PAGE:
She reminds me of Alice in Wonderland. A girl who scampered dreamily, fell into a rabbit-hole and found herself in the peculiar, fantasy world of Bollywood. With Cheshire cats, Mad Hatters, mad-tea parties, Queen of Hearts, et al. Kangana Ranaut lives in the make-believe world of cinema, yet, she is not consumed by it.
“I don’t live to work; it is only a small part of my life. I am not born to act. I act to express myself, but I’m not obsessed with it. I want to try different things before I know what I love doing the most. In that sense I’m a wanderer,” she says.
Her elegant home resonates with her thoughts — bold, abstract, with an old-world charm. I’m distracted by a stunning piece of decor perched on the wall — a huge cut-out of Marilyn Monroe in her iconic pose, embedded with flashy lights. I know why, of course. We cosily settled down on the floor of her large living room with a cuppa chai, sunlight streaming in through the broad-brimmed windows while we chat about everything deep, dark and daring. Her enviable long locks are chopped off for a movie, but we’re not surprised, Kangana is after all a crackerjack at becoming the character she portrays.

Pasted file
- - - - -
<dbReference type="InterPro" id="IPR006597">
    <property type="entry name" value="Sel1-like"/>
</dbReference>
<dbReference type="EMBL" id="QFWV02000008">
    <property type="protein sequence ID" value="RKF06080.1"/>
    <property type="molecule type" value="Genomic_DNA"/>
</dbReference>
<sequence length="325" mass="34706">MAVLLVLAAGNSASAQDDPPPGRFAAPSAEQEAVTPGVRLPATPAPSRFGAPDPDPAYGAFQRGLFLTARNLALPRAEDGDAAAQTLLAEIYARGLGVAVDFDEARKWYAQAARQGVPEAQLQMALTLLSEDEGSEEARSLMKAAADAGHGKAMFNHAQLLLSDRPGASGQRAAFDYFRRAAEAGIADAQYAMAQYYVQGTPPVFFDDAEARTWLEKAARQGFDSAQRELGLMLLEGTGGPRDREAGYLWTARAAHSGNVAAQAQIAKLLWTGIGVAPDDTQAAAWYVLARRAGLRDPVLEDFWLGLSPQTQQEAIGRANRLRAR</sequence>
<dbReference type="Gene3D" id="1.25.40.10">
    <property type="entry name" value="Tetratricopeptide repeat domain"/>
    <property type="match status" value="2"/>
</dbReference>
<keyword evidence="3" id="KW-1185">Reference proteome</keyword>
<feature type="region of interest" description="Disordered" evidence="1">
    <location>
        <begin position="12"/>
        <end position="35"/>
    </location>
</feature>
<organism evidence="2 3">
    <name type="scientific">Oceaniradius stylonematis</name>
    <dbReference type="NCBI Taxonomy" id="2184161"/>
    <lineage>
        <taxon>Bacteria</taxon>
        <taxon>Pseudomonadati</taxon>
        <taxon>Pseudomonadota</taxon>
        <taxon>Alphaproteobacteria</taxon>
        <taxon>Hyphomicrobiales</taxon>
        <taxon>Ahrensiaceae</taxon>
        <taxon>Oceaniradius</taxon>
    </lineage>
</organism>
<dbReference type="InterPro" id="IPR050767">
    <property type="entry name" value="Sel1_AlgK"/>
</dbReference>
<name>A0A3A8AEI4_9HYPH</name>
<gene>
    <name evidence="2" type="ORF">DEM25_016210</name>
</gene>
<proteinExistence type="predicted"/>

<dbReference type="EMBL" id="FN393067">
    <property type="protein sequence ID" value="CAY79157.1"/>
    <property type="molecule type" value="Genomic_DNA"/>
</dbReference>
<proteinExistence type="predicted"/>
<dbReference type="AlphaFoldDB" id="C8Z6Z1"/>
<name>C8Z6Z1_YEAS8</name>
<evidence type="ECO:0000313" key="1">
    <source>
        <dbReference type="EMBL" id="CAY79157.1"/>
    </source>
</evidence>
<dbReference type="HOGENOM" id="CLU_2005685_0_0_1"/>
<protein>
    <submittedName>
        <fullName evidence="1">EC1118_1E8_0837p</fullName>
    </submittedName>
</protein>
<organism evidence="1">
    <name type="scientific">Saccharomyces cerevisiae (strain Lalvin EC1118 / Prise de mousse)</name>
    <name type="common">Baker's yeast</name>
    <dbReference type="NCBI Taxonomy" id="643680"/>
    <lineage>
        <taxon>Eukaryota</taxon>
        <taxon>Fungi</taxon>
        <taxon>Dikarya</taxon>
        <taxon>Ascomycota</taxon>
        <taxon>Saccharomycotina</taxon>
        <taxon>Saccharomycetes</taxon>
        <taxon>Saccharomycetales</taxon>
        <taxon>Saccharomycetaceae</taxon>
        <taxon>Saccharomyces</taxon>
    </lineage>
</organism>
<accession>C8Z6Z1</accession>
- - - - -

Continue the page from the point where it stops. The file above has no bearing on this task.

“I don’t carry the baggage of my achievements or my failures. So, I can slip into my characters fearlessly. I live light, it gives me freedom to fly and be myself. People expect you to be part of a typical blockbuster, as their idea of success is so narrow. I enjoy larger-than-life characters and ensemble films, too, and I’m open to working with anyone, as long as I am also the hero in the film,” she says with casual candour.
Though, for her, success didn’t come easy as earlier she didn’t have a tray-full of roles to pick and devour.
“I think success is overrated. And the struggle to get there is underrated. There are no rules that we have to make it.”
Kangana explains, “Our society has a mean spirit; we crush the confidence of those who fail. Why do we make failure look so bad? I don’t see my failures as tragic or embarrassing.”
There were stories on how she was called a ‘loser’, at the start of her career. At dizzying heights of stardom, does she feel vindicated now? Pat comes her reply, “I am still that loser. I like the term ‘loser’; I am more comfortable with failure than success. It makes me bond with myself. It gives me character, strength and drive. Every time I am suppressed and I lose, I hit back with a bang. I don’t think even rejection in love is a tragedy.”